At 6'2" and 200lbs, Vitaly Vishnevskiy was an average sized defenseman by NHL standards. But he didn't let that stop him from playing like a wrecking ball.
Aided by his strong mobility on skates, Vishnevskiy was a highly sought after player in the 1998 NHL Entry Draft. The Anaheim Ducks picked him 5th overall, passing on the flashier likes of Manny Malhotra, Alex Tanguay and Nikolai Antropov. Vishnevskiy was described as "a loose cannon" and drew comparisons to Darius Kasparaitis.
After being named the top defenseman at the 1999 World Junior Championships (which Russia won) the Anaheim Ducks wanted to get this mighty prospect in their fold as soon as possible. Aside from a 30 game apprenticeship stint in the minors, Vishnevskiy was a mainstay in Anaheim for the next six seasons.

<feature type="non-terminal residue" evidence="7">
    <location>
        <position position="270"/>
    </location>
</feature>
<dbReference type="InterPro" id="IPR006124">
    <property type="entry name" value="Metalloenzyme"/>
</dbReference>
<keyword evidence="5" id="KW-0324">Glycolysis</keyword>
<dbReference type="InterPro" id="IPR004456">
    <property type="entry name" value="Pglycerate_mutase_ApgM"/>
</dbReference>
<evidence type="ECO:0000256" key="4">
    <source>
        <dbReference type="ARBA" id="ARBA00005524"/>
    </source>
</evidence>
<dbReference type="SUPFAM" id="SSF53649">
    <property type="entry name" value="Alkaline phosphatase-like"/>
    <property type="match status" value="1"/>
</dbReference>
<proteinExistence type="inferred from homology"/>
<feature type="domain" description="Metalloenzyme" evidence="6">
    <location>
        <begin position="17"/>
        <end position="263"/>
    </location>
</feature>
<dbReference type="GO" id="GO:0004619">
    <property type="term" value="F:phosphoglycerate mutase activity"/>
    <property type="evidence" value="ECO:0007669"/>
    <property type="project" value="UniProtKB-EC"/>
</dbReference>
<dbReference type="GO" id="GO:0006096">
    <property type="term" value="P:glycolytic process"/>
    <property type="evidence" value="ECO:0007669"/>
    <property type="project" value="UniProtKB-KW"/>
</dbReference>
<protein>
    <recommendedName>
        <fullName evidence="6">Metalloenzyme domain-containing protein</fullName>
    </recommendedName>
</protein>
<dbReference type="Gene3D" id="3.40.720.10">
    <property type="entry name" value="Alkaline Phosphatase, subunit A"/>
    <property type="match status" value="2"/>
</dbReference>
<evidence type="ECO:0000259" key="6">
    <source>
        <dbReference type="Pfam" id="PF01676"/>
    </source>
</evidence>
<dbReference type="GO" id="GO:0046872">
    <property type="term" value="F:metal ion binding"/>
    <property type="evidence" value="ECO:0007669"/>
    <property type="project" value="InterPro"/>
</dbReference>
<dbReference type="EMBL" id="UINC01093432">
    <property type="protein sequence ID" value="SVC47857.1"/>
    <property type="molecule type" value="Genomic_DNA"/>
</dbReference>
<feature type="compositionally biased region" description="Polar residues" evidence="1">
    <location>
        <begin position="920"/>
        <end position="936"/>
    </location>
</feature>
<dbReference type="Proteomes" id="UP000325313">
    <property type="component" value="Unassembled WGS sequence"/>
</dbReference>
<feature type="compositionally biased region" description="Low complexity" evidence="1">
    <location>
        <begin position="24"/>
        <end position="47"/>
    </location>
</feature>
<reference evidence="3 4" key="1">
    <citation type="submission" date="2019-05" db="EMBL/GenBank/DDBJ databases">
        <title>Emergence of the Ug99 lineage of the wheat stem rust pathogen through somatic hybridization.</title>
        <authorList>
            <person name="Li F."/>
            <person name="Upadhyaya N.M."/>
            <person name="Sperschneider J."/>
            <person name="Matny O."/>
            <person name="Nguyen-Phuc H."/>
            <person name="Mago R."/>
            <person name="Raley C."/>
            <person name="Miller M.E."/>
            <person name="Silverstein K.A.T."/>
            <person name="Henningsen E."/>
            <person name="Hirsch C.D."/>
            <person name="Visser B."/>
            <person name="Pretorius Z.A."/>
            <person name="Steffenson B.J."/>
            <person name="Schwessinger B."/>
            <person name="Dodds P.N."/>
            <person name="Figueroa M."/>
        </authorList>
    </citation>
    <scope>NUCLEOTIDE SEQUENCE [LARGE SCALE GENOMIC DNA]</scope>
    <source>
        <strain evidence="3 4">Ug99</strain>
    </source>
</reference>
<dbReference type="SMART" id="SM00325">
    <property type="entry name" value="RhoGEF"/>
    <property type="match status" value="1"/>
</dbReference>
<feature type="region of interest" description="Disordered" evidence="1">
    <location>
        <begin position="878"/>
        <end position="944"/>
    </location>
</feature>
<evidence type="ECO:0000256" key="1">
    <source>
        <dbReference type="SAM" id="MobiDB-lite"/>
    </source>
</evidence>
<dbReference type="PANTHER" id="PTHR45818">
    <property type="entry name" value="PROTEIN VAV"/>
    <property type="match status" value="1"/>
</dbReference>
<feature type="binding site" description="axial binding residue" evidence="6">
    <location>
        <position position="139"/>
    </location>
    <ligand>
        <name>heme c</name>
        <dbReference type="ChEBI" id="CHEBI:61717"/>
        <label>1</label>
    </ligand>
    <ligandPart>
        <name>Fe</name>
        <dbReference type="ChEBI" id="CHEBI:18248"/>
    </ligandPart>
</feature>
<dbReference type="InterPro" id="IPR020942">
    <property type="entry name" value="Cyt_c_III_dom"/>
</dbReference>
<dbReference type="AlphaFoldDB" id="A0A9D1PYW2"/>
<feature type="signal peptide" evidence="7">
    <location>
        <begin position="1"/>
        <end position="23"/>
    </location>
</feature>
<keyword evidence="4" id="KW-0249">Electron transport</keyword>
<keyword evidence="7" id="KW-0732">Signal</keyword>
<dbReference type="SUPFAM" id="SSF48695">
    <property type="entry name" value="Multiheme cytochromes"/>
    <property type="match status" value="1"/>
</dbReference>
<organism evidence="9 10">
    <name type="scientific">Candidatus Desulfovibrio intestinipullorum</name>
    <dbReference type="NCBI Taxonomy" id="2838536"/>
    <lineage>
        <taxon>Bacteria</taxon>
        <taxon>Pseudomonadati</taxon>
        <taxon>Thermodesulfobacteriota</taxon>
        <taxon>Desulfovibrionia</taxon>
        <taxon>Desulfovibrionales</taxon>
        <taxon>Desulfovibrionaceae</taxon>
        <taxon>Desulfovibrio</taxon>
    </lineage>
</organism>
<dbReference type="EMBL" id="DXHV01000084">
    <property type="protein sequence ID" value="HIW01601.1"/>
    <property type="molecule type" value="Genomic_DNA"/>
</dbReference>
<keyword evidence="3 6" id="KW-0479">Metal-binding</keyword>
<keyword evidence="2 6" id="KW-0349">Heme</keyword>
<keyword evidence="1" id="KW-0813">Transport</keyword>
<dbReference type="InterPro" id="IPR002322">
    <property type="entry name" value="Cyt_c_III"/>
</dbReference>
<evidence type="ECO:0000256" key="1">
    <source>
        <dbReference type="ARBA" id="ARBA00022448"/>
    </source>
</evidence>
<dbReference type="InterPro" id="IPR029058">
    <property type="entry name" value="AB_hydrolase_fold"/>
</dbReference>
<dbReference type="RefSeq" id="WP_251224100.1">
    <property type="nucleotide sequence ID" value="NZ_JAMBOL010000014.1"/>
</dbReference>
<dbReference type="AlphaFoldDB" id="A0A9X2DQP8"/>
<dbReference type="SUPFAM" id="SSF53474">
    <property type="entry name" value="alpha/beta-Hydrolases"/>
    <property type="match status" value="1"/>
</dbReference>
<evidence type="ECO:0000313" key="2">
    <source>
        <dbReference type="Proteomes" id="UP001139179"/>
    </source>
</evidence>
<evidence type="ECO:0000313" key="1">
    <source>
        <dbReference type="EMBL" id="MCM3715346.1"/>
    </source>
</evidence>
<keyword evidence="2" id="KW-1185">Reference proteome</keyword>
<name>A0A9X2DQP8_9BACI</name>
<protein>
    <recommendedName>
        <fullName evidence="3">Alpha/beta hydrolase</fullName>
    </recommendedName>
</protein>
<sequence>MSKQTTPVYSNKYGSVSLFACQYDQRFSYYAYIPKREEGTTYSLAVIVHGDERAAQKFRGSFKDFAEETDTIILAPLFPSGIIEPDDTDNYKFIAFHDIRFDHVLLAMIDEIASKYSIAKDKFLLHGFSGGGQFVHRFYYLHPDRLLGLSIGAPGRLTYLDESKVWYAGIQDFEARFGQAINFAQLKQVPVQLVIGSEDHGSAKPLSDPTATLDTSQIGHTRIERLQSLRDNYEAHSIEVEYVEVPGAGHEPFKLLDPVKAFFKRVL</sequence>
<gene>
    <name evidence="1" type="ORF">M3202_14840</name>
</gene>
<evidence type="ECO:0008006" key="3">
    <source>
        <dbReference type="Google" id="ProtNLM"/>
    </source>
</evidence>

The freight train from Ukraine was a huge hit with Anaheim fans. Let's take a look at a couple of gems from Vishnevskiy:
One would never question Vishnevski's enthusiasm for the physical game, though he could be almost too exuberant at times. He could be guilty of times of looking for the big hit and losing his positioning rather than playing a safer game. Such is life with highlight reel hitters who, one way or another, have a big "impact" on the game.
In 2006 Vishnevskiy would leave Anaheim and bounce around the league a little bit - joining Atlanta, New Jersey and Nashville for brief appearances. In 2008 he would go home to Russia to continue playing for several years.